David Dellinger, 88, a lifelong radical pacifist and one of the Chicago Seven antiwar demonstrators during the 1968 Democratic National Convention, died of pneumonia May 25 at the Montpelier, Vt., retirement home where he lived. He had Alzheimer's disease.
Mr. Dellinger, who had been protesting since the 1930s, was the oldest of the seven (originally eight) Vietnam War protesters charged with conspiracy and inciting to riot after a massive demonstration in the streets and parks of Chicago turned violent. Among the bearded, beaded and wild-haired defendants, he was balding and wore a coat and tie. He and Abbie Hoffman, Jerry Rubin, Tom Hayden and Rennie Davis were convicted of inciting a riot, but the convictions were overturned on appeal.
One of his four surviving children, Michele McDonough, said yesterday that Mr. Dellinger remained actively engaged in issues until just a few years ago. The "last real trip he made," she said, was three years ago when he hitched a ride to demonstrations in Quebec City against the creation of a free trade zone in the Western Hemisphere.
"He felt this is one of the most important times to be active," she said. "He was working on a wide range of things: prisoners' rights, supporting a living wage, demonstrating and writing about foreign policy of this government."
Mr. Dellinger had been to court, to jail and to prison long before the '60s, although that is the era with which he is most identified. He supported union organizing drives in the 1930s and civil rights in the 1950s. He was jailed so often that he had lost count.
"I went from Yale to jail," he said, "and got a good education in both places."
He refused to register for the draft during World War II, even though he could have had a deferment because he was studying for the divinity at Union Theological Seminary. The courts were not in a mood to hear his critique of the "strategic disagreement" between the U.S. imperialists and the Third Reich; he was sent to federal prison in Danbury, Conn., for a year and a day. When he got out, he still refused to register, and was sent to the maximum-security prison at Lewisburg, Pa., where he staged hunger strikes and spent time in solitary confinement. Three years later, he was released.
Mr. Dellinger continued to protest -- against nuclear testing, against the bomb, against the Korean War, for prisoners' rights and for Puerto Rican independence. A critic called him "the Kilroy of radical politics," who appeared at nearly all the big demonstrations. He worked with the radical Catholic priests, the Berrigan brothers, to write a "declaration of conscience" to encourage resistance to the draft, and he was one of the organizers of the National Coordinating Committee to End the War in Vietnam, which staged the huge antiwar marches in Washington in 1970.
He made two trips to China and North Vietnam in 1966 and 1967. He marched on the Pentagon repeatedly. After the Chicago Seven trial, North Vietnam decided to release a few U.S. prisoners of war, and its leaders asked Dellinger, among others, to come to Hanoi to escort them back to the United States, which he did.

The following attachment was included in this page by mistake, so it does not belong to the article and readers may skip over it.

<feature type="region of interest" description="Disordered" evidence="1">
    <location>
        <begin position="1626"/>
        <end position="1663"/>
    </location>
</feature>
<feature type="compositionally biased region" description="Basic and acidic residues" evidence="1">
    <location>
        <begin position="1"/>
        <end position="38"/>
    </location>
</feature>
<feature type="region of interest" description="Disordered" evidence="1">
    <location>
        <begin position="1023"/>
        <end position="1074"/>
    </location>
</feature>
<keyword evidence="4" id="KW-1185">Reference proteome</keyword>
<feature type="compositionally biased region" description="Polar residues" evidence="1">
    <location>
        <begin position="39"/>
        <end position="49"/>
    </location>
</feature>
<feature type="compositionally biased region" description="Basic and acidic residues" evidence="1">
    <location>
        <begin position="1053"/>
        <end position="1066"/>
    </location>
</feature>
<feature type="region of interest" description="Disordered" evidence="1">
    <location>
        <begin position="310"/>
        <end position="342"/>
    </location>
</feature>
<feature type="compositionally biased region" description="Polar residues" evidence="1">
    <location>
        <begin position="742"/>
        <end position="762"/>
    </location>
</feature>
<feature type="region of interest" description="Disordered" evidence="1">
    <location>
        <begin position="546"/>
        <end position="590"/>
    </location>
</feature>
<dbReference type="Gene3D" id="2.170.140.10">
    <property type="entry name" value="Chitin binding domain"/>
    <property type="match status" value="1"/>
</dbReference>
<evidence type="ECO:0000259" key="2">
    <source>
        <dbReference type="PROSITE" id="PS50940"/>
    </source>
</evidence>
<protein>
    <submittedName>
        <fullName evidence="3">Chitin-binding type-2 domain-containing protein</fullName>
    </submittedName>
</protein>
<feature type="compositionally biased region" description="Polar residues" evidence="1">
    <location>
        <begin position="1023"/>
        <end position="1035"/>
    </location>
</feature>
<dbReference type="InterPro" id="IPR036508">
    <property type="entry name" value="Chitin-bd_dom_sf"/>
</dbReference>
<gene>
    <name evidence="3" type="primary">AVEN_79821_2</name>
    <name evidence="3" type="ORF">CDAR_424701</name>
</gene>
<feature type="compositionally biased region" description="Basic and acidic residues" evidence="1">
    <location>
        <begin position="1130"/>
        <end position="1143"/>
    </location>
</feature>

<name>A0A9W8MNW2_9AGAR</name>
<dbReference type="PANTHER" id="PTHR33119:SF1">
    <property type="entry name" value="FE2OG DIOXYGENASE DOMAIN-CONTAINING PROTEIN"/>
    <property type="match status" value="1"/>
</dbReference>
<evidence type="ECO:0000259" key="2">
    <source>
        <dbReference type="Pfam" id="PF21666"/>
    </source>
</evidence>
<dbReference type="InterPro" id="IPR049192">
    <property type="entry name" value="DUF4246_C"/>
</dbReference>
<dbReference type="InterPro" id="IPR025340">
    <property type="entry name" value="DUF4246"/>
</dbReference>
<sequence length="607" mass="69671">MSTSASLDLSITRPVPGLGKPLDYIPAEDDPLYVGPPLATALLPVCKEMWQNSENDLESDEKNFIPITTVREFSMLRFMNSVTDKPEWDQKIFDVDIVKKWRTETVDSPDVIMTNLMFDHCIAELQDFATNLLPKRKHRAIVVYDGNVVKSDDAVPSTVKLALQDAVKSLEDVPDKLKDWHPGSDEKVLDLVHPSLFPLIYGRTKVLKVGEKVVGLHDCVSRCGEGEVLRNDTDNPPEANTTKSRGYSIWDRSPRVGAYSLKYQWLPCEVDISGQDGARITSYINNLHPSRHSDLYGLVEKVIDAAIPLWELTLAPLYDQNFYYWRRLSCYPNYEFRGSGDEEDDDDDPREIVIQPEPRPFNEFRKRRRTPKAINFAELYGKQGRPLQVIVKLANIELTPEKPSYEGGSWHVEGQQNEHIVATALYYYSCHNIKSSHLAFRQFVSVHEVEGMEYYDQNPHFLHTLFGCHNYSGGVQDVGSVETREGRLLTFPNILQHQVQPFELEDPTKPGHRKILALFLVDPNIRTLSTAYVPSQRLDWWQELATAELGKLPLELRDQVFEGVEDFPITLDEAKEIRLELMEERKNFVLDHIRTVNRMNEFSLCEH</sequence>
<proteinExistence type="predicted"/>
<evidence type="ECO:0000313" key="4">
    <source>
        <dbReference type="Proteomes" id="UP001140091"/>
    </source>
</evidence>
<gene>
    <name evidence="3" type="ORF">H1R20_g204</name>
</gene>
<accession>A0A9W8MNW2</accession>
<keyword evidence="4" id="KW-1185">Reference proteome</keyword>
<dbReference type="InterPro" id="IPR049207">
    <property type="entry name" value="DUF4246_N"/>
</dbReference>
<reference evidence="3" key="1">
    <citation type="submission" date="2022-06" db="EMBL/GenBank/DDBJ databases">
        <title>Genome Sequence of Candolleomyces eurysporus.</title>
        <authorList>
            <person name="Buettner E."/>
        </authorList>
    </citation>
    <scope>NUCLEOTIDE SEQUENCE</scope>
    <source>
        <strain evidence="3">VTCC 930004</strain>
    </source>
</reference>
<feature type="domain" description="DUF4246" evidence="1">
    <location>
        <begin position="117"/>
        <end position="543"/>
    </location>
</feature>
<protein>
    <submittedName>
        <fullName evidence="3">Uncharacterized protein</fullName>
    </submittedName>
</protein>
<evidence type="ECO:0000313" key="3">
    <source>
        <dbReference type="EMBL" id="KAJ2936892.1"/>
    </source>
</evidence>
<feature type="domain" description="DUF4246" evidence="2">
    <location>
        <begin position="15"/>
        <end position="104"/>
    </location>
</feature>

At the 1969 trial, just before Judge Julius Hoffman sentenced him, he was offered a chance to speak. But when the judge tried to cut him off, Mr. Dellinger said: "You want us to be like good Germans, supporting the evils of our decade, and then when we refused to be good Germans and came to Chicago and demonstrated, now you want us to be like good Jews, going quietly and politely to the concentration camps while you and this court suppress freedom and the truth. And the fact is, I am not prepared to do that. You want us to stay in our place like black people were supposed to stay in their place. . . . "
His life took him a long way from his start in Wakefield, Mass., where he was an outstanding long-distance runner and high school athlete. He enrolled at Yale in 1933, during the depths of the Depression, and, embarrassed by the elitism he saw, spent vacations as a hobo, which he regarded as on-the-job training.
He graduated Yale as a Phi Beta Kappa economics major and won a scholarship to Oxford University. On his way to England, he slipped down to Spain, then into the middle of its civil war, and nearly defected from academia. But he went on to Oxford, then returned to Yale for graduate study and to the Union Theological Seminary to study for Congregationalist ministry.
Because protests did not pay the bills, Mr. Dellinger was a printer, writer and editor throughout his life. He was an editor of a series of small magazines -- Direct Action, Alternative, Individual Action and, finally, Liberation magazine, from 1956 until it closed in 1975. He wrote six books, the latest in 1993, "From Yale to Jail: The Life Story of a Moral Dissenter."
"Mainly, I think he'll be remembered as a pacifist who meant business," Hayden told the Associated Press. "His pacifism was very forceful. He didn't mind interjecting himself between armed federal marshals and someone they were pushing around."
Colman McCarthy, director of the Center for Teaching Peace Inc. in Washington, called Mr. Dellinger "truly a kind and lovable man, both a natural storyteller about all his decades of jamming the gears of the world's war machines, and an icon of nonviolence who taught that all of us are called to be peacemakers. In an era diseased with war, his arguments for pacifism remain bedrock-sound."
Survivors include his wife of 62 years, Elizabeth Peterson, and four children.